The paro dzong was rebuilt by the penlop dawa penjor after the fire. House within its walls is a collection of sacred masks and costumes. Some date back several centuries; others were contributed by dawa penjor and his successor penlop tshering penjor in recent times.

National Museum :

National museum of bhutan is a cultural museum in the town of paro in western bhutan. Established in 1968.today the national museum has in its possession over 3,000 works of bhutanese art, covering more than 1,500 years of bhutan's cultural heritage. Its rich holdings of various creative traditions and disciplines, represent a remarkable blend of the past with the present and is a major attraction for local and foreign visitors. The paro dzong was rebuilt by the penlop dawa penjor after the fire.housed within its walls is a collection of sacred masks and costumes. Some date back several centuries; others were contributed by dawa penjor and his successor penlop tshering penjor in recent times.

Thimphu:

Thimpu is the capital and largest city of bhutan. It is situated in the western central part of bhutan and the name of the surrounding valley is dzongkhag, the thimphu district.the city became the capital of bhutan in 1961.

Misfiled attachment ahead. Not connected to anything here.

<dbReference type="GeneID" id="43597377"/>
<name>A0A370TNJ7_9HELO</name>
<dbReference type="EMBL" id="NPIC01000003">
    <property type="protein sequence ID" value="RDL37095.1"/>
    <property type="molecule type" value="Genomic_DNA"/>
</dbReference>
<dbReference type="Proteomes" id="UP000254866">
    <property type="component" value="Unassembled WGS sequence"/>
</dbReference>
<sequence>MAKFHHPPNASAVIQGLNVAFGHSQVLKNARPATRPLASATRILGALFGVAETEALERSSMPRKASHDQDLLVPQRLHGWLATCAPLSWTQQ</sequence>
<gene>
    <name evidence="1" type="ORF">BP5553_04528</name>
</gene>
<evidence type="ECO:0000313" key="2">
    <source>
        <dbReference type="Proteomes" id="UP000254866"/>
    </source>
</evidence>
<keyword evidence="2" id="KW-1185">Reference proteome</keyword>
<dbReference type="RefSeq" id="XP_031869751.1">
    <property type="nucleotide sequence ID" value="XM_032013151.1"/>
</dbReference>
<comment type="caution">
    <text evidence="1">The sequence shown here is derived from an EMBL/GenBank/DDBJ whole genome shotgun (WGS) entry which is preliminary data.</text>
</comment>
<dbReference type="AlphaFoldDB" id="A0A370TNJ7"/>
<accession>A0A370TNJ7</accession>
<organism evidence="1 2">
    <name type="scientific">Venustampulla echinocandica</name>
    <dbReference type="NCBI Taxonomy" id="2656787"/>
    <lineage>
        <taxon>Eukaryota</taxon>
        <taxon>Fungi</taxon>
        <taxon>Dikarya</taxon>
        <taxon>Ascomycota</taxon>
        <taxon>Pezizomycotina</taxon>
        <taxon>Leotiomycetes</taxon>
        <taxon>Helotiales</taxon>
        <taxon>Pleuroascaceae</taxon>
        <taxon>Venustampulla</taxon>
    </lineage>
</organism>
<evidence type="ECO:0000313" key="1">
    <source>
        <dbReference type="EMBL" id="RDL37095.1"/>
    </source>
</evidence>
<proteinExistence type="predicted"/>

Memorial Chorten:

This large impressive monument with its golden spire was built in 1974 to honour the memory of the third king, his majesty jigme dorji wangchuck (1928 - 1972).built by his mother her majesty the late queen ashi phuntsho choden wangchuck, the whitewashed chorten is decorated with richly carved annexes facing the four directions, and features elaborate mandalas, statues and a shrine dedicated to the popular third king. There are numerous religious paintings and complex tantric statues housed inside reflecting both peaceful and wrathful aspects of buddhist deities. The memorial chorten, with its sun-catching golden finial, is one of the most visible religious structures in thimphu.

Wangdi :

Set in a curving valley with fields of grazing cattle wangdiphodrang has a beautiful dzong. It also has a very spectacular bridge over the river. It holds the wangdi tsechu (festival) in mid september wangdi phodrang(or wangdi) is situated 70 km (three hours' drive) southeast of thimphu. The wangdi phodrang dzong played a key role during the unification of bhutan.